Rotary spading machine is an example of transverse axis type rotating tools. It has transverse, powered rotor with spades attached to arms on it. Mechanical complexity and lack of durability are problems, trash coverage is poor. They are comparable in regard to soil pulverization and energy requirements. Work well in heavy soils.

Rotating Auger Plow:

It is a kind of mould board plow on which rear portion of mould board are replaced with powered rotor. Rotors have teeth (Blades) to assist in soil pulverization. Draft is less than the conventional M.B. but total power requirement is high. Soil pulverization is unsatisfactory in dry, compact soil. Trash coverage poor and driven rotor make this implement more complex and expensive than conventional plow.

Conventional Rotary Tillers:

Blades are attached on flanges along a horizontal shaft that is perpendicular to the direction of motion. Swiss made introduced in 1930 in U.S. Early models were small garden unit. Now heavy-duty tractor mounted or pull type unit width ranging from 1 m to 4 m are used. Tractors using these units for primary tillage should have 0.3 kW PTO power per cm of tilling width (1 PTO HP/inch). Power requirement is high for primary tillage. Degree of pulverization (excessive) is very high. Good for strip tilling, preparing precision seed beds for planting, cutting vegetative matter and mixing it throughout the tilled layer of soil. But coverage is not as complete as with mould board plow. Widely used in rice fields in south east. Asia, China, Japan, Korea. Rice soils are often puddled by means of rotary tillers.

Many types and shapes of blades are developed (Fig. 19.3 a)but hoe types are common. L-shaped blades work well in trashy conditions, they kill weeds more effectively and do not pulverize the soil much.  Power requirement is high. Curved blades for special situations such as operating on sides of plant beds ‘C’ type less power requirement than ‘L’.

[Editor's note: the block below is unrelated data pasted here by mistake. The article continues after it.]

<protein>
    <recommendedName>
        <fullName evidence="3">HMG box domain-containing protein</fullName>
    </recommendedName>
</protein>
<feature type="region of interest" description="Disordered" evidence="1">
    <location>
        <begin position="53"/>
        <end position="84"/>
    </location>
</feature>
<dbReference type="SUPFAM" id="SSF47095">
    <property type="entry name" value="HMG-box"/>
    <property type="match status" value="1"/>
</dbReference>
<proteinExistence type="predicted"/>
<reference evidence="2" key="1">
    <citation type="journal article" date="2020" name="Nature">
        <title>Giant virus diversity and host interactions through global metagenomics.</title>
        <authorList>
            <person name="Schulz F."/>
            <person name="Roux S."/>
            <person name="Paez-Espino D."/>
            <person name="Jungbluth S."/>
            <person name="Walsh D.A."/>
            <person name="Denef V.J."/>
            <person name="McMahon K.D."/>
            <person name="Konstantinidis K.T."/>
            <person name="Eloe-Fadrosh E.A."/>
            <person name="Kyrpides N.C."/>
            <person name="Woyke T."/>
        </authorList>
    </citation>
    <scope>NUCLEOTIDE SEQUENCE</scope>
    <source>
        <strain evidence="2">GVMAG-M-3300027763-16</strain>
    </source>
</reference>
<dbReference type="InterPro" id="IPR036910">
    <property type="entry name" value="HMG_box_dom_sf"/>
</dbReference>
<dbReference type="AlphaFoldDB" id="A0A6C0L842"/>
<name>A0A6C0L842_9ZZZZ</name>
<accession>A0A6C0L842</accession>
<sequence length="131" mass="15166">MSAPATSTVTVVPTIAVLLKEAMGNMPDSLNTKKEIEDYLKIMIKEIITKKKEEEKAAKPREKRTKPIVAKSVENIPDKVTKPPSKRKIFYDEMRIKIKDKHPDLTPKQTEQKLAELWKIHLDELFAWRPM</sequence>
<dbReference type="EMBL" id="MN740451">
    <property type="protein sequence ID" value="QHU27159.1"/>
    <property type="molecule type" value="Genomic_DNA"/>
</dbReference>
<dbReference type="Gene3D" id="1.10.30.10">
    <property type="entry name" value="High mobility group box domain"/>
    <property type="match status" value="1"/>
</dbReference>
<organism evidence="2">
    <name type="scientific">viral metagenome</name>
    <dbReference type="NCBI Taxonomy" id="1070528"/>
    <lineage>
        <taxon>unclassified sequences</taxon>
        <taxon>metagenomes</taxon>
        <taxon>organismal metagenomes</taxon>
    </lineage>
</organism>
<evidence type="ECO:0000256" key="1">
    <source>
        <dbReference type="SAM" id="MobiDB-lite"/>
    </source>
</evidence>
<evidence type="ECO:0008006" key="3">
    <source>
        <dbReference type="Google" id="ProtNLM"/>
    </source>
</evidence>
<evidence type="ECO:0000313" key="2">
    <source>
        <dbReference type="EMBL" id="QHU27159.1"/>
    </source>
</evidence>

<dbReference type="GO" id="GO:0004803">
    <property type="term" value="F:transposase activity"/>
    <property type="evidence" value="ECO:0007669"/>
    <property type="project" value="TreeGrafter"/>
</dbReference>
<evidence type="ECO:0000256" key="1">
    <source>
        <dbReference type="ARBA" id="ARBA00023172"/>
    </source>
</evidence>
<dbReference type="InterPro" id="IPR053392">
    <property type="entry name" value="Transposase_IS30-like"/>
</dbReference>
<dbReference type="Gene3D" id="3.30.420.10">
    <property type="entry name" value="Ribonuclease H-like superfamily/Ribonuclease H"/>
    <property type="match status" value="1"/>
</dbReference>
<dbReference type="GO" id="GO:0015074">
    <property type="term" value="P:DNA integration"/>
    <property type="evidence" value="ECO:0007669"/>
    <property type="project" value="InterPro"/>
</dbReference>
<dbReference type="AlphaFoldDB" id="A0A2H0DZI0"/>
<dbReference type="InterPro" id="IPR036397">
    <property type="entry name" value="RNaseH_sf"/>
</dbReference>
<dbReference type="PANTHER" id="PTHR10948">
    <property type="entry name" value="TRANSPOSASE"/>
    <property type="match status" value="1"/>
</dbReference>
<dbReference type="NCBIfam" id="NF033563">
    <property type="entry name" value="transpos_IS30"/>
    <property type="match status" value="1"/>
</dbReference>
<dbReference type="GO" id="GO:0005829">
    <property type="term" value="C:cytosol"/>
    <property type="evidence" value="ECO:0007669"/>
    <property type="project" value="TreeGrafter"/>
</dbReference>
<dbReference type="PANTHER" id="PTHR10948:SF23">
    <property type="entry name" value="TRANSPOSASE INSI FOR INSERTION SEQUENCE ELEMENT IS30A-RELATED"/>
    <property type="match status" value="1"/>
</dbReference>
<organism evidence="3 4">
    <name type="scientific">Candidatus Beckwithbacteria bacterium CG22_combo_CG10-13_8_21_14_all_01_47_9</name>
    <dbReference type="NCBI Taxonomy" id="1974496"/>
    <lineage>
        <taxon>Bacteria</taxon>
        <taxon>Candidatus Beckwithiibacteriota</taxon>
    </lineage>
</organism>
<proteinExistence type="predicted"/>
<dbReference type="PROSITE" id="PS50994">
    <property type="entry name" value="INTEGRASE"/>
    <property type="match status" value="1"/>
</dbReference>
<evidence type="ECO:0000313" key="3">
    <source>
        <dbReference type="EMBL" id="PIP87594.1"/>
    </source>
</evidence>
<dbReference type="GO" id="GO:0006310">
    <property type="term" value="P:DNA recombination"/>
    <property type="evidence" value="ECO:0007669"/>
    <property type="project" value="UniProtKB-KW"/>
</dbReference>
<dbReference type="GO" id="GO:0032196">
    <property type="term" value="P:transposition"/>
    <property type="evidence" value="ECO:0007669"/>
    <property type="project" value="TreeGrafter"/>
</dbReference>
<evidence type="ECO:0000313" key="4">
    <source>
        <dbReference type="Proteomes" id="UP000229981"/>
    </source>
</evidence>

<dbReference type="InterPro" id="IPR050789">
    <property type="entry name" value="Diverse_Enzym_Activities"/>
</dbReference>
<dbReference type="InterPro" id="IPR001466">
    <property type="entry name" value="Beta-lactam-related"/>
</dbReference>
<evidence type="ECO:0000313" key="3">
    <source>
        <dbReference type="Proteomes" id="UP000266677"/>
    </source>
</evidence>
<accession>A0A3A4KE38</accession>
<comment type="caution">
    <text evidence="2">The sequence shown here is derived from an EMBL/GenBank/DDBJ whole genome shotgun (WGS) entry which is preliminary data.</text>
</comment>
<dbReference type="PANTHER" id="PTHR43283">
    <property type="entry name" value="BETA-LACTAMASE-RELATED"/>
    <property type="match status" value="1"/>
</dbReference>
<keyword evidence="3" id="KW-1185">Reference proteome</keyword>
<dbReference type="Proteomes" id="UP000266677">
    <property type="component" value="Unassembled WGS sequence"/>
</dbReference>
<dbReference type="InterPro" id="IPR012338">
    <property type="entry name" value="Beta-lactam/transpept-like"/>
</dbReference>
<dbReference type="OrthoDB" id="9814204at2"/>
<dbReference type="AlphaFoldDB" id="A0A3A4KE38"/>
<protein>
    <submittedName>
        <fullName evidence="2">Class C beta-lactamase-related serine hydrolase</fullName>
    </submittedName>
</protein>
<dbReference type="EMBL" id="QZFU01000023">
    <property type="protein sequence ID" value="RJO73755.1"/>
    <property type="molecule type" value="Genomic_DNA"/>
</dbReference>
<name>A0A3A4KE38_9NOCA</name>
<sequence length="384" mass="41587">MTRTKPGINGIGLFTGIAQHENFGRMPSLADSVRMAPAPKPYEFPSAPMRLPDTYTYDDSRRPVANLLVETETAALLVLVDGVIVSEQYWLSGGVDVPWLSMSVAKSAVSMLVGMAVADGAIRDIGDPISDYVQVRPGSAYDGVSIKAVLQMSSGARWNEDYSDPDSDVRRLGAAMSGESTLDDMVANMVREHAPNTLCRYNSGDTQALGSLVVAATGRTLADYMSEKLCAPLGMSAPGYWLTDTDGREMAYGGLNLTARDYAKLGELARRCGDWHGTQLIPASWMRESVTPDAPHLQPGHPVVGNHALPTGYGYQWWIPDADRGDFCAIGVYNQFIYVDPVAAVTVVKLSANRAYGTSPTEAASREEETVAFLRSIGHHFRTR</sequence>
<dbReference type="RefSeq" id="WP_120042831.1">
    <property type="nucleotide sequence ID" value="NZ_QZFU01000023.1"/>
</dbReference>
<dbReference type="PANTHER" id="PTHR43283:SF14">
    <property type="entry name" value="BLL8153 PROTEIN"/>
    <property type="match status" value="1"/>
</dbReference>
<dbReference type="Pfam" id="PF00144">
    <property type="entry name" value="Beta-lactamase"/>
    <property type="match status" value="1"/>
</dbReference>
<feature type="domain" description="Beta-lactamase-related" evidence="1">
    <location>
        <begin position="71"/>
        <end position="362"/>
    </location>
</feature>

Rotor Speed – 250 – 300 RPM dia of Rotor = 46 cm:

• Rotar rotates in the same direction as the tractor wheels.

• Each blade cut a segment of soil as it moves forward and towards the rear.

• Most rotary tillers make 2 or 3 cuts per revolution along any one longitudinal line.

• Bite length ‘F’ is defined as amount of forward travel per cut.  It can be increased by reducing rotor speed or by increasing forward speed.

• Slice thickness varies during the cut and also the force.

• High peak torques developed during each cut require staggering of blade in different courses, with equal angular displacements between them. So no two blades strike the soil at same time.

• Blades experience an upward component of force ‘V’ and a forward component ‘L’.  Relative magnitudes of these forces are influenced by depth, rotor dia, bite length, soil type and condition, type of blade, share (Blade, c clearance angle.

• Upward component reduces the amount of implement gravitational force that must be supported by gage wheels or tractor.  Under some conditions it causes rotor to walk out of ground.

• Forward component results in negative draft and –ve specific energy requirement for traction, both increasing inmagnitude and bite length.

• Forward thrust from –ve draft is troublesome to tractor stability and design.

• Researches shows that –ve power requirement represented by forward thrust was less than 7% of rotor power when bite length was 5 cm and 20% of rotor power when bite length was 15 cm.